The influence of children’s exposure to language from two to six years: The case of nonword repetition
OPEN Cognition | 8 May 2016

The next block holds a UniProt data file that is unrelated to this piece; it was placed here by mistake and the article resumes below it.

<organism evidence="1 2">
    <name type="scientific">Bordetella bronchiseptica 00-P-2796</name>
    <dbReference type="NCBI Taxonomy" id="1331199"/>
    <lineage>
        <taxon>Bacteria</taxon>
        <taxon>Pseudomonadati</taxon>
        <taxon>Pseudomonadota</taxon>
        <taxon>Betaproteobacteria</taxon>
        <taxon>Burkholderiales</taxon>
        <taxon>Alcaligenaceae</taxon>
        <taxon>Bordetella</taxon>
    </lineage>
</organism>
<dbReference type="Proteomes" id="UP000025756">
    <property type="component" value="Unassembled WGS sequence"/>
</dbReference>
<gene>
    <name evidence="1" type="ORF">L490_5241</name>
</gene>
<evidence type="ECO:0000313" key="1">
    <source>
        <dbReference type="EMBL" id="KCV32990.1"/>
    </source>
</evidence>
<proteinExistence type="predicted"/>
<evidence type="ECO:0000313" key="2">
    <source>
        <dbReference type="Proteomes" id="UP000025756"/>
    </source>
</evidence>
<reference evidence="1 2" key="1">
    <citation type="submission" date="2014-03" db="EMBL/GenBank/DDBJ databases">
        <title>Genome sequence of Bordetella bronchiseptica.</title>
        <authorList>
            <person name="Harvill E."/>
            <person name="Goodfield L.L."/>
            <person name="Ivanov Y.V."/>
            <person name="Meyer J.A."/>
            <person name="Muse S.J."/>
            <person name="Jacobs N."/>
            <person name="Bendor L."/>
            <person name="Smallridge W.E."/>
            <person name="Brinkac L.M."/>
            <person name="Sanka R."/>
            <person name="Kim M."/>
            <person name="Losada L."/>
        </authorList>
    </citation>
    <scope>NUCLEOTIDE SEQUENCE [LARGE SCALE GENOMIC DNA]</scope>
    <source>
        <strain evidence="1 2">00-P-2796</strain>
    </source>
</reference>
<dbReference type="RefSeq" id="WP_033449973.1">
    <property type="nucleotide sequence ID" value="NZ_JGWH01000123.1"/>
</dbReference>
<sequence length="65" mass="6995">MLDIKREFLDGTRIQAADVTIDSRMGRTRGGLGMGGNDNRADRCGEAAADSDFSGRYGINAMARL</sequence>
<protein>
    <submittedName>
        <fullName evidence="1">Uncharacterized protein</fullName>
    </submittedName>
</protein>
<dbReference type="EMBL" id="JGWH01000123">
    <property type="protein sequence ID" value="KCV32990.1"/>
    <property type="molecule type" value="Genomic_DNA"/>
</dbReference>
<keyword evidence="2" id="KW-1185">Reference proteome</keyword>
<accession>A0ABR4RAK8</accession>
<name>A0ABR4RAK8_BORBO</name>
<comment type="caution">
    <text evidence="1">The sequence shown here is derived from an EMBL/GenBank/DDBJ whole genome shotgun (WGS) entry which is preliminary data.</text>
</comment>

Nonword repetition (NWR) is highly predictive of vocabulary size, has strong links to language and reading ability, and is a clinical marker of language impairment. However, it is unclear what processes provide major contributions to NWR performance. This paper presents a computational model of NWR based on Chunking Lexical and Sub-lexical Sequences in Children (CLASSIC) that focuses on the child’s exposure to language when learning lexical phonological knowledge. Based on language input aimed at 2-6year old children, CLASSIC shows a substantial fit to children’s NWR performance for 6 different types of NWR test across 6 different NWR studies that use children of various ages from 2;1 to 6;1. Furthermore, CLASSIC’s repetitions of individual nonwords correlate significantly with children’s repetitions of the same nonwords, NWR performance shows strong correlations to vocabulary size, and interaction effects seen in the model are consistent with those found in children. Such a fit to the data is achieved without any need for developmental parameters, suggesting that between the ages of two and six years, NWR performance measures the child’s current level of linguistic knowledge that arises from their exposure to language over time and their ability to extract lexical phonological knowledge from that exposure.
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